Call of the Wilds 50K Trail Run - Waterville, Pennsylvania

Elevation Gain: 8425' ..... Elevation Range: 620' - 1973'

October 18, 2020 - As my passion for racing diminishes with time, I find it more challenging to write as fetching a story about my trail running experiences these days. The fire just does not burn as hot as in days of old. After a year of sabbatical because of the covid scamdemic, it was nice to toe the line once again with fellow trail fanatics. Part of me misses the cameraderie while the other part is very satisfied to run as a lone wolf and howl at the moon as a singular silouette. With all due respect to moderation, I'll probably continue to pursue challenges on difficult trails, with a race or two from time to time, that at least keep the fires smoldering inside.

After bivouacing in my trusty "chez Larry" on some back road not too far from the race venue, I arose early to dress for the race, take care of business, and otherwise follow a routine I have followed for a thousand races before. It was 34 degrees and chilly and portended to be a perfect clear day for racing in the woods. Driving to Pine Creek State Park in Waterville, I picked up my race packet, pinned on my number, downed some calories and a bottle of PowerAid, and stood by for the 0600 dark early start.

After 40-some miles of running during the week, I felt I was ready for the 50K distance. The small field enthusiastically followed their headlamps down the road a short ways before proceeding a mile up an increasingly steep climb to the ridge before descending back to the park again by the break of day. I start slow and bring up the rear, whether I like it or not. I no longer live in a racing body. Shuffling like an old man is good enough. The only objective in the dark is not to fall (which I only did once - softly) before loosening up enough to step it up a notch.

These days it takes me about 7 miles to clear my wheelhouse and this day was no different. Sitting down for my breakfast of gels, I dropped back to nearly last before my body was ready to rumble. We followed about twenty miles of the Eastern States race course, so the terrain was familiar - like an old adversary - and once I got into a rhythm I proceeded to pull people back one at a time over the next 13 miles. I was moving well, dancing with the rocks without stumbling and moving like I used to when I was younger. The rocks were loose as always and covered with freshly fallen leaves, but I really enjoyed these middle miles of the race - some of the most technical on the course - I was back in my element and was feeling heroic once again.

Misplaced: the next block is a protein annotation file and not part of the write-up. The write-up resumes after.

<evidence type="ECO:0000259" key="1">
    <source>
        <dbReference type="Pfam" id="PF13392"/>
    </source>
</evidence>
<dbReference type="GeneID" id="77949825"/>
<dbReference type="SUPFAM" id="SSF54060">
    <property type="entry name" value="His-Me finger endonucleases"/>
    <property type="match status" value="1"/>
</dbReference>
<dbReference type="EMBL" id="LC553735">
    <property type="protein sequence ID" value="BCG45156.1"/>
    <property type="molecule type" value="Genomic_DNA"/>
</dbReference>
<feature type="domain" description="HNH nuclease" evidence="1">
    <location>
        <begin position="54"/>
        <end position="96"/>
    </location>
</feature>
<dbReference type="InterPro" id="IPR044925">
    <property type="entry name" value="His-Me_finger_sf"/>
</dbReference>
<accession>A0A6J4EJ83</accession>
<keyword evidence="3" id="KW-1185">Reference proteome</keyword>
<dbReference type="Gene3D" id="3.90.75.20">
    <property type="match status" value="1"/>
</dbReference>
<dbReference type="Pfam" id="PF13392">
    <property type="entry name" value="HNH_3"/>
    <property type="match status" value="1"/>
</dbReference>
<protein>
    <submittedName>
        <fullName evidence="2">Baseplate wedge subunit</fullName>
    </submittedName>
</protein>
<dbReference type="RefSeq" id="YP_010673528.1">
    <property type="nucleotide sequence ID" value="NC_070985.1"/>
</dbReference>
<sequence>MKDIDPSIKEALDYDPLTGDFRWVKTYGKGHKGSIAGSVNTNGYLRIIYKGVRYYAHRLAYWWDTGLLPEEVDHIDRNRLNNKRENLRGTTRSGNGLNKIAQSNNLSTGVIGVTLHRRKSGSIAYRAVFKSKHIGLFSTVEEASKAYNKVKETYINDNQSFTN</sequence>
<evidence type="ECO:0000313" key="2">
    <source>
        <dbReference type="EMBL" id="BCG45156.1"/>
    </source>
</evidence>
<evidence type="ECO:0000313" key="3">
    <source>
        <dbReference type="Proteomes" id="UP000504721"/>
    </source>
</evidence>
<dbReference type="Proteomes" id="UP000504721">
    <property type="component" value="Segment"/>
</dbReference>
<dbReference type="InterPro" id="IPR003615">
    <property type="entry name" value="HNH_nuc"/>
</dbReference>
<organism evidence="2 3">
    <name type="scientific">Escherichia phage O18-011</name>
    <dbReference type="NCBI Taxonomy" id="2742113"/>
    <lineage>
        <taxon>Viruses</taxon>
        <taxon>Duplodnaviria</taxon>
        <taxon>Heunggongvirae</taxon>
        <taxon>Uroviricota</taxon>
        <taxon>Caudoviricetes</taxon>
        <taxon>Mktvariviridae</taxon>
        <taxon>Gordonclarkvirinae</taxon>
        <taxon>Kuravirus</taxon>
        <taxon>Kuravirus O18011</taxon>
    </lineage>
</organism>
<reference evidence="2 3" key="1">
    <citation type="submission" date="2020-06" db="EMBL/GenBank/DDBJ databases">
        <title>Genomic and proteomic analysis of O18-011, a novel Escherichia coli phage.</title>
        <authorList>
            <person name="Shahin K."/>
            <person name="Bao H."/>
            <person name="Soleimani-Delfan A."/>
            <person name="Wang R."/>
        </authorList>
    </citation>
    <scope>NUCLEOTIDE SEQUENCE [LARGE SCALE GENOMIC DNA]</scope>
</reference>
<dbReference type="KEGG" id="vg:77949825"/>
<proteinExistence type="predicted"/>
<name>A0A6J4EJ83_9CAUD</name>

The rocky ridges with their enormous boulders are always magical in this part of Pennsylvania. I could stop and boulder around on these all day, but this was a foot race, so I weaved my way through one megalithic maze after another with delight and wonder. By the time I exited the Eastern States course and crossed Pine Creek to take on the final ten miles of new trails for me, I was feeling tired from the day's climbs and flailing descents. I had been running back and forth with a new friend, Rich Bugay, but from this point forward we put more energy into talking than running as the pace mostly slipped to a walk. I was tired of eating gels, so my energy level dropped, boosted temporarily by a couple shots of fireball whisky... so the walking suited me fine. I was just not in a racing mood.

A long sustained walk up the final major vertical challenge on the Tolbert Trail only reinforced my casual attitude. Rich and I were having a good time chatting and mixing it up with the aid station volunteers and other competitors. It was a fun day. In the final down hill mile, Rich yielded to gravity and his youthful enthusiasm and took off. If anything, I slowed down and stopped a few times to smell the dried leaves and enjoy the views on the descent. Gravity is still my friend, but I don't give in to it as readily as in years past.

Before finishing down on the flat, I was greeted by the smile of George Hollerbach, waiting on his wife Dale who I can passed twenty minutes before. After gliding across the finish line in 8:48, I saw my running partner Rich off before changing clothes and getting something to eat. He didn't have enough exercise for the day, so was off to go play hockey with his buds. In the end I was not very sore and just a bit tired from the effort. It was a good run at a quality training tempo and never a race. It was so good to revisit some trails I have come to love. It is the kind of torture that still feels good no matter what my age.


Photos courtesy Rich Bugay